33-2 7 Negotiable Instruments Negotiation and Holder in Due Course Liability of Parties Checks and Electronic Transfers Commercial Paper P A R T
33-3 Liability of Parties PA E TR HC 33 Always do right. This will gratify some people, and astonish the rest. Mark Twain, Speech to Young Peoples Society (1901)
33-4 Learning Objectives Explain difference between primary and secondary liability List five warranties made to transfer negotiable instruments and three warranties made when presenting these for payment or acceptance Discuss three exceptions to normal liability rules
33-5 A person may be primarily liable if s/he agreed to pay the negotiable instrument. –The maker of a promissory note is primarily liable for paying the debt A person who is secondarily liable is a contract guarantor and, under UCC Article 3, must pay the instrument only if the person who is primarily liable defaults on the obligation Primary vs. Secondary Liability
33-6 The acceptor of a draft must pay the draft according to the terms at the time of acceptance (drawees signed engagement to honor the draft as presented) A drawee has no liability on a check or draft unless it certifies or accepts it –In Harrington v. MacNab, the drawee bank had no liability to a payee for a drawers insufficient fundsHarrington v. MacNab Acceptor and Drawee Liability
33-7 A person who indorses a negotiable instrument usually is secondarily liable –Indorsers are liable to each other in chronological order, from the last indorser back to the first To trigger secondary liability, the instrument must be properly presented for payment or acceptance, the instrument must be dishonored, and notice of the dishonor must be given to the person secondarily liable Indorser Liability
33-8 An indorser is discharged from liability if: –A bank accepts a draft after indorsement [3–415(d)] –Notice of dishonor is required and proper notice is not given to the indorser [3–415(c)] –No one presents a check or gives it to a depositary bank for collection within 30 days after the date of an indorsement [3– 415(e)] Discharge of Indorser Liability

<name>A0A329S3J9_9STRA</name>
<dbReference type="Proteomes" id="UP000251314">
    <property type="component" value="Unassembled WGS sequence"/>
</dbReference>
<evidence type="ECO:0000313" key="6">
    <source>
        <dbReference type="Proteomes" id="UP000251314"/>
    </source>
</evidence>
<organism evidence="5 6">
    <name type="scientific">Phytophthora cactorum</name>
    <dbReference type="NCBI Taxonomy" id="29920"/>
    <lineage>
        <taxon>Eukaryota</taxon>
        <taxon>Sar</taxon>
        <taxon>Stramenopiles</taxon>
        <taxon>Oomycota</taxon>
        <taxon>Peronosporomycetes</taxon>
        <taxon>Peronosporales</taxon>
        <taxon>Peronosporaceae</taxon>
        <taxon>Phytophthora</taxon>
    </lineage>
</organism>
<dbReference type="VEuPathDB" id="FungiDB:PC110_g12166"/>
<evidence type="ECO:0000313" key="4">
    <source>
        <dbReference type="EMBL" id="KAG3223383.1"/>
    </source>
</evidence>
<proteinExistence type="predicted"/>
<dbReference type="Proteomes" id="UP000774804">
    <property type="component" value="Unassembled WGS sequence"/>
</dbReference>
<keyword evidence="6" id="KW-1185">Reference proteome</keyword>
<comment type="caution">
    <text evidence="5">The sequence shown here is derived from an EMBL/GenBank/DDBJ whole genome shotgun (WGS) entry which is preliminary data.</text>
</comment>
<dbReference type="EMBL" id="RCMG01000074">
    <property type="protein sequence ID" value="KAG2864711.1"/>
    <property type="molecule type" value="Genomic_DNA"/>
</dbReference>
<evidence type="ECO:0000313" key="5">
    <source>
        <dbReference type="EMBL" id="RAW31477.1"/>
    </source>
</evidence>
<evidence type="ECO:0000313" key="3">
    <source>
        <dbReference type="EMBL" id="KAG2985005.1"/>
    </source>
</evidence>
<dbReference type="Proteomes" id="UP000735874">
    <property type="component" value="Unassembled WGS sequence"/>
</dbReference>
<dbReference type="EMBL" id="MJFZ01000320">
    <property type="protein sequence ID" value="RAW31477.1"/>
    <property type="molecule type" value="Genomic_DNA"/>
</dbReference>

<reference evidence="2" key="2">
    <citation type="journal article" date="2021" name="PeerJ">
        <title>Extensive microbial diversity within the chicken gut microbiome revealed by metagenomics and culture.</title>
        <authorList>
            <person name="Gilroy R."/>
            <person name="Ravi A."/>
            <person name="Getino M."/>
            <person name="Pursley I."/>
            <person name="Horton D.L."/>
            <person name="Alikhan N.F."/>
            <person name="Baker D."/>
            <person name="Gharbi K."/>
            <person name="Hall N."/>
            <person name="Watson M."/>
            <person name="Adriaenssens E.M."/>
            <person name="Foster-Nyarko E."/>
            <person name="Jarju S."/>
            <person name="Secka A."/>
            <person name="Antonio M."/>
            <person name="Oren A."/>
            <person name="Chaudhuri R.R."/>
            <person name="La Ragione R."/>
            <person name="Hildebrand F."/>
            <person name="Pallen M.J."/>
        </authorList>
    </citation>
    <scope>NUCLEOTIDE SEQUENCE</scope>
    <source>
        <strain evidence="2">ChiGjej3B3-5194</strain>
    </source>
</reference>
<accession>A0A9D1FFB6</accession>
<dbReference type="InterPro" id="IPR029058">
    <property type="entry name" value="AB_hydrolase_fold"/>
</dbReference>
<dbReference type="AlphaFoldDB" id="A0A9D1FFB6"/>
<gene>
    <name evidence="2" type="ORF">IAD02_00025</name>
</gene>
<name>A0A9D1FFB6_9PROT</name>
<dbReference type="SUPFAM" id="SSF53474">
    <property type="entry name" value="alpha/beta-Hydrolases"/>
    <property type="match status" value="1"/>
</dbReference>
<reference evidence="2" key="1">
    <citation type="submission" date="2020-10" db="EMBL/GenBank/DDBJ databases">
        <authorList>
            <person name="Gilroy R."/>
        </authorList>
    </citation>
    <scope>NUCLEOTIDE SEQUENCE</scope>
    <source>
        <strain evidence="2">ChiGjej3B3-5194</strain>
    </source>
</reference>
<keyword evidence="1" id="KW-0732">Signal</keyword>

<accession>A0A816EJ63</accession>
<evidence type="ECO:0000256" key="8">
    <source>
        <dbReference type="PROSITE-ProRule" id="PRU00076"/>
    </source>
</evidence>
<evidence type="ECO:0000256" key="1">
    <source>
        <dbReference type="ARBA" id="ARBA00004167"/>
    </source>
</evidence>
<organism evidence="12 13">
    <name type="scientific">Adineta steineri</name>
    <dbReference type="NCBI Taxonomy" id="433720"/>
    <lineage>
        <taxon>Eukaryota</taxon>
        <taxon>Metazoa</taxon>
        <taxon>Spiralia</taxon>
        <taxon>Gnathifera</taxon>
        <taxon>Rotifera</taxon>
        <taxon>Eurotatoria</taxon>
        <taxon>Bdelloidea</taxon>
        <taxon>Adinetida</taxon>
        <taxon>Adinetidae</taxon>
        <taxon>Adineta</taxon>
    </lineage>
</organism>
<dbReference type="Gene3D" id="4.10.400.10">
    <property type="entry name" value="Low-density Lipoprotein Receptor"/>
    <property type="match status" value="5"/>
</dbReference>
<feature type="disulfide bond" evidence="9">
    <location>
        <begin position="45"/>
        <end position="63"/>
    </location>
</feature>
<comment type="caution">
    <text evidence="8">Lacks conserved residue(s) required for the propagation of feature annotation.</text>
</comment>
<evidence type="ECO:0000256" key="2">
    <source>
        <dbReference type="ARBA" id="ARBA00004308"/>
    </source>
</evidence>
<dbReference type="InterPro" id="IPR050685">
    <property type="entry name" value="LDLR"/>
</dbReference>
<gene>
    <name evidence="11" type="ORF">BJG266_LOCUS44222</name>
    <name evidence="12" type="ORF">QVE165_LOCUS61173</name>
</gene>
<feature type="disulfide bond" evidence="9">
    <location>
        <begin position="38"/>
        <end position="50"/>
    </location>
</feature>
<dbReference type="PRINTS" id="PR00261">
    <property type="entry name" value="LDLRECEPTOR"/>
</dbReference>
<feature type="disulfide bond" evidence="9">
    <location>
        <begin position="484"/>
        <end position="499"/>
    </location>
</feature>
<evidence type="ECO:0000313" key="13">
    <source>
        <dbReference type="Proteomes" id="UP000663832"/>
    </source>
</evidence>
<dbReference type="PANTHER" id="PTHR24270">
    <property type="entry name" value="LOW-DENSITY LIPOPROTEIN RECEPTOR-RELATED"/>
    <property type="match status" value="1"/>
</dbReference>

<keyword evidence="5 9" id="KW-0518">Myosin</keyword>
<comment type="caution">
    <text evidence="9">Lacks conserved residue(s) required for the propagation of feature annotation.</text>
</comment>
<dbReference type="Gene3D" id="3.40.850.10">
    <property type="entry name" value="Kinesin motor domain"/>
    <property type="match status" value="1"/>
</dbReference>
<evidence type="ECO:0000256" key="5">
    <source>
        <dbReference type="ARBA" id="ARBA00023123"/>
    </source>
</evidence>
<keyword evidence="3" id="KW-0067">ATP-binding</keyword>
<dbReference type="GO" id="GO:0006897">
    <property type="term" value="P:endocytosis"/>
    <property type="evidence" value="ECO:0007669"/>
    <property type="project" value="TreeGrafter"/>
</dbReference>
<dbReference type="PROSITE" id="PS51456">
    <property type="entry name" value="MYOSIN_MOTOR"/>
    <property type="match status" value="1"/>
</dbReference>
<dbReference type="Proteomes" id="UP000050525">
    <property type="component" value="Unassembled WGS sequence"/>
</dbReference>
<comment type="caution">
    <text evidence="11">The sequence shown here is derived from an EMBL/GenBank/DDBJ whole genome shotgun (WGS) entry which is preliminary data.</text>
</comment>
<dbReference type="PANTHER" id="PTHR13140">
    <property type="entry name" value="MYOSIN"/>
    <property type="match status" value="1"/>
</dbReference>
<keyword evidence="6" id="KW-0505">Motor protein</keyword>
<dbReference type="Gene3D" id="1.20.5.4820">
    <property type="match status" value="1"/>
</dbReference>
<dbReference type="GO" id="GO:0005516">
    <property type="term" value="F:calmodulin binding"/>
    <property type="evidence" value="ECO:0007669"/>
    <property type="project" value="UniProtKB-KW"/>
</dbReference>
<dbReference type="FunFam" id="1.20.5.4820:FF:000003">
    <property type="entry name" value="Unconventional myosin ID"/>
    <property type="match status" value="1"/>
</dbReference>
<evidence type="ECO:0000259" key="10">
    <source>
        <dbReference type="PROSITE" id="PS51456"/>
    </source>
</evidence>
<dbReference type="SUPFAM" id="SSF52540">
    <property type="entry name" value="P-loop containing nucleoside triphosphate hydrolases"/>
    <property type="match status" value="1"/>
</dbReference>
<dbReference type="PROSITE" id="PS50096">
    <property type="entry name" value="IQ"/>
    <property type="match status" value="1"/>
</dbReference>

33-9 Since the maker of a note is primarily liable to pay it when due, dishonor occurs if the maker does not pay amount due when: 1)it is presented in the case of (a) a demand note or (b) a note payable at or through a bank on a definite date and presented on or after that date, or 2)if it is not paid on the date payable in the case of a note payable on a definite date (but not payable at or through a bank) [3–502] Presentment of a Note
33-10 To obtain payment or acceptance on a draft or check, holder must present it to drawee by any commercially reasonable means –Written, oral, or electronic [3–501] Drawee obligated when it accepts (certifies) Presentment of a Draft or Check
33-11 Person who transfers negotiable instrument or presents it for payment may have liability for implied warranties of presentment or transfer –Bank One, N.A. v. Streeter: Person who deposited checks to his account on which the payees name had been altered breached transfer warranties and was not entitled to enforce the instruments Warranty Liability
33-14 Revised Article 3 follows general rule that payment or acceptance is final in favor of a holder in due course or payee who changes position in reliance on payment or acceptance –Bank bears burden of mistake Mistake in Payment or Acceptance
33-15 Imposter rule: If impostor convinces drawer to make check payable to the impersonated person or organization s/he represents, UCC makes any indorsement substantially similar to that of named payee effective Fictitious payee rule: If check written to fictitious payee, UCC allows any indorsement in name of fictitious payee to be effective as payees indorsement in favor of any person that pays in good faith or takes for value or collection Other Liability Rules
33-16 Fraudulent indorsements by employees: Risk of loss for indorsements by employees given responsibilities for instruments (e.g., checks) falls on employer rather than bank that takes check or pays it Conversion: Law applicable to conversion of personal property applies to instruments Other Liability Rules
33-17 An obligor is discharged from liability by: 1.Payment of the instrument 2.Cancellation of the instrument 3.Alteration of the instrument 4.Modification of principals obligation causing a loss to a surety or impairing collateral 5.Unexcused delay in presentment or notice of dishonor with respect to a check 6.Acceptance of a draft by a bank (e.g., if a check is certified by a bank) Discharge of Negotiable Instruments
33-18 Thought Questions What steps would you take to make sure that fictitious payees and fraudulent indorsement did not occur in your business?
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